Last week I attended Storage Field Day 7. One of the companies I met at the event was Kaminario, producer of an All-Flash Array.
This startup has a potentially good product, with its pros and cons, but the question here is: is “good” still enough to have a serious chance of success in this market segment?
A few words about Kaminario
Kaminario was founded in 2010 in Boston with offices in Israel, New York and Silicon Valley. Its objective is to produce next generation storage systems based on flash-memory. The startup raised a total of $143M in funding (last $68M round just a few months ago) and is targeting the general purpose array market with a product that has an average declared price which is below the threshold of $2/GB.
We are talking about a scale-out design architecture starting with a minimum of 1 K-Block (a controller pair with 1 or 2 disk trays) up to a total of 8 K-blocks at the moment. Backend is Infiniband and Front-end is FC or iSCSI.
The list of features is on par with most of its competitors:
– in-line compression/dedupe,
– non disruptive upgrades,
– advanced data services (but no remote replica yet!!!),
– integration with VMware (VVOL will be added soon),
– easy to use GUI, APIs,
– A smart double parity RAID mechanism (which allows a high utilization rate of flash),
– cloud-based analytics and support (___ which I haven’t actually seen in action),
– long term warranty for flash memory.
On paper, this product definitely has all the characteristics to cover most enterprise use cases regarding performance and availability. The lack of remote replication is a downfall, but I’m sure this flaw is only temporary. The K-2 array also has some good benchmarks to show.
Why good, is no longer enough
AFA is a tough market. When you look around you can find plenty of solutions with four of them at the head of the pack (HP 3PAR, Pure Storage, EMC XtremIO and SolidFire). Two primary vendors and two startups. I’m not questioning the single feature of each single product or its potential based on its large sales force, but no doubt these four are already well known, represented and, for one reason or another, are most likely to participate in the majority of the dealings.
Just to give a few examples: in Italy, Pure Storage launched its subsidiary a few weeks ago with 3 people on staff and there is talk already about hiring more to get at the market faster! But the others are very aggressive too. HP has a very good solution and a broad product range, starting at ridiculously low prices (thanks to its 7200 model). EMC has a huge sales force and they already have access to all high-end (aka VMAX) end users. SolidFire is making a dent in the very high end and ISP customers (especially when OpenStack is involved).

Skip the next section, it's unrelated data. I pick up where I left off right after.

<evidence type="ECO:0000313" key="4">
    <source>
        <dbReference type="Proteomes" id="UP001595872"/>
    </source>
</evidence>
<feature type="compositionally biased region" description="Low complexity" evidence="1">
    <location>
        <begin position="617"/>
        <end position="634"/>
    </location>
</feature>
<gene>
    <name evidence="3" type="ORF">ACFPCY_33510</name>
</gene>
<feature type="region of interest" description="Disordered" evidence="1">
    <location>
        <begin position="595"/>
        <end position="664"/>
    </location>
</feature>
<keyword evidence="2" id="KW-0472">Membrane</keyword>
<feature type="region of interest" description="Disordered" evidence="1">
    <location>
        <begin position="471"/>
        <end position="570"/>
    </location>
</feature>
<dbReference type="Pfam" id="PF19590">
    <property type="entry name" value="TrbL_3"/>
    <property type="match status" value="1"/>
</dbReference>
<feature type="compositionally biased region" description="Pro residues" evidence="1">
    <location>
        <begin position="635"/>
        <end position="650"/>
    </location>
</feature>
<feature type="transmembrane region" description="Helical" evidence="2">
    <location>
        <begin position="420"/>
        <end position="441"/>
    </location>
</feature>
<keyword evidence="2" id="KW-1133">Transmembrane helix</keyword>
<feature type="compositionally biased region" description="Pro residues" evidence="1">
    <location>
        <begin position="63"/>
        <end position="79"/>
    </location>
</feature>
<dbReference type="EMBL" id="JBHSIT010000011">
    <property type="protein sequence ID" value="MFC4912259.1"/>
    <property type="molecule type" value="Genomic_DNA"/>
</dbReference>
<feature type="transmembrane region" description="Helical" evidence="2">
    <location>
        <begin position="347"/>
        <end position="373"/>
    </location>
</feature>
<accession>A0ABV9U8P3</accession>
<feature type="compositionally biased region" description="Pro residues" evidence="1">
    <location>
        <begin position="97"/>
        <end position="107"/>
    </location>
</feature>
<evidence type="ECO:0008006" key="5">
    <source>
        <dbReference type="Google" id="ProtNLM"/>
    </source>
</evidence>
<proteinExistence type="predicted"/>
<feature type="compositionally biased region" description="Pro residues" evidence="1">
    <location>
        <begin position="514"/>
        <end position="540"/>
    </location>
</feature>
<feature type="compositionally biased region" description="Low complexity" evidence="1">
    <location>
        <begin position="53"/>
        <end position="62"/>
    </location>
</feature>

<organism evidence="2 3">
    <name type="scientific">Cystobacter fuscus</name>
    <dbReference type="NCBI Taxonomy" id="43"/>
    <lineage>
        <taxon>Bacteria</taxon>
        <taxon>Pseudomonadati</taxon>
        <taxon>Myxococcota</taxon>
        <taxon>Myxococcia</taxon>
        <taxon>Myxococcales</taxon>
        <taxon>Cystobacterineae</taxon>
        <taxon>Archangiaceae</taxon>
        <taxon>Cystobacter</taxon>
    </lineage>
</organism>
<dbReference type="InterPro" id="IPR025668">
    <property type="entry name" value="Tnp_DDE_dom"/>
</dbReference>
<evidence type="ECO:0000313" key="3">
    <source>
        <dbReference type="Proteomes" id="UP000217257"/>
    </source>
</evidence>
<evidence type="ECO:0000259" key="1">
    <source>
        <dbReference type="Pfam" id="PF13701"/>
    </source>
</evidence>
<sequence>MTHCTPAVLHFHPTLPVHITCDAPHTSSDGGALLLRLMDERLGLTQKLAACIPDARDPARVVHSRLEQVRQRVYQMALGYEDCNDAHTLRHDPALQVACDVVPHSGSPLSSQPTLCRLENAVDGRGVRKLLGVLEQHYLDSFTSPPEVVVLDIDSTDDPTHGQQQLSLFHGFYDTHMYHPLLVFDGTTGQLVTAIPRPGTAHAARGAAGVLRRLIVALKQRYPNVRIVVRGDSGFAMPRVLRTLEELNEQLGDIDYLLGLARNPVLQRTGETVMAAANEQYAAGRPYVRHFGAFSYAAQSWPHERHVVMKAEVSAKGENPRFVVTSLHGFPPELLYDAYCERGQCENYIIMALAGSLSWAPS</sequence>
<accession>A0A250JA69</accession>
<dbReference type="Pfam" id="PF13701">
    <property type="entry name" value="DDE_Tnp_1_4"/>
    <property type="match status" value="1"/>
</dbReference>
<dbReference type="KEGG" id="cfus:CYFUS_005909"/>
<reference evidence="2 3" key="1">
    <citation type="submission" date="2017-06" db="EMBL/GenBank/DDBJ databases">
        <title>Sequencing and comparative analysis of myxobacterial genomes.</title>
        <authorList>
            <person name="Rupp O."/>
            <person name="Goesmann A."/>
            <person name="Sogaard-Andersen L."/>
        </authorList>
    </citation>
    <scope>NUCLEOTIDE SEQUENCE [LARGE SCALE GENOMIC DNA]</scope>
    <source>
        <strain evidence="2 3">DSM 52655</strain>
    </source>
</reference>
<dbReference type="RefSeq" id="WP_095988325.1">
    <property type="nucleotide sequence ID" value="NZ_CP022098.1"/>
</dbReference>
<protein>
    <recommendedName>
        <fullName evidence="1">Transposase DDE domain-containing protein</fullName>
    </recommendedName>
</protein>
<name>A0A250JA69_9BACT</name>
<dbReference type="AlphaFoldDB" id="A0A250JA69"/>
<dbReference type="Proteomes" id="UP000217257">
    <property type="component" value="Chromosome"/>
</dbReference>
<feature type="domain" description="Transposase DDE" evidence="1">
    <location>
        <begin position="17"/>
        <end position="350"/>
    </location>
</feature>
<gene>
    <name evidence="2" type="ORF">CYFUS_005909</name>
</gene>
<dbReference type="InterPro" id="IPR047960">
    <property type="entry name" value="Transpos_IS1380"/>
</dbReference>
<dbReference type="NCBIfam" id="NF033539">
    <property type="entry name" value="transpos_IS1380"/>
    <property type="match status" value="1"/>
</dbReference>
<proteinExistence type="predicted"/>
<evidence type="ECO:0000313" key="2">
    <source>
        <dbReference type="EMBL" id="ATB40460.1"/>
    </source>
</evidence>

I’ve only mentioned the most visible vendors. In some cases solutions provided by vendors like HDS seem to suit their customers’ needs just fine.
How many end users will allow to bring in another vendor? The qualification and testing process alone (involving a PoC, maybe) could be too onerous to justify it. The list of potential vendors is already good and long, why make it longer?
Looking for a differentiator
But storage is storage, and don’t get me wrong when I say this. I completely agree that implementation counts but, on the other hand, basic data protection and data services are implemented quite well on all modern storage platforms. And all the most sophisticated characteristics, like QoS for example, are not needed by all end users.
Now, to find the real differentiation, we need to climb up the stack.
All-Flash or not (Flash memory is just a faster media after all), modern primary storage must be more clever and smarter than in the past. Cloud-based system analytics can make a difference and can help to lower the TCO, but it is only the first step. Some storage vendors are now looking ahead and doing more.
Qumulo, a startup which came out of stealth a few days ago, has presented a smart scale-out NAS solution capable of storing and analyzing files. Nimble Storage came out with impressive features for analyzing VM/App workloads a few months ago. And, Data Gravity is capable of analyzing content of data stored in its array.
These are only examples, but they should give you an idea of what is happening.
Closing the circle
A good implemented array feature affects infrastructure TCO, which is good but it is always difficult to calculate (and to sell, at any level). On the other hand, a good implemented analytics system can reflect its advantages directly on business activities and helps IT to meet the changing needs of an enterprise much faster/quicker. Isn’t this a huge value?
Getting back to Kaminario, at the risk of being repetitive, let me once again say that the product looks good but it’s a little bit late to the party and I can’t find an absolute differentiator that makes it outstanding. The technology is good but what kind of exit strategy is foreseeable for a startup of this sort? Acquisition most likely, or living in limbo for the time being. Time will tell.
Disclaimer: I was invited to this meeting by GestaltIT and they paid for travel and accommodation, I have not been compensated for my time and am not obliged to blog. Furthermore, the content is not reviewed, approved or edited by any other person than the Juku team.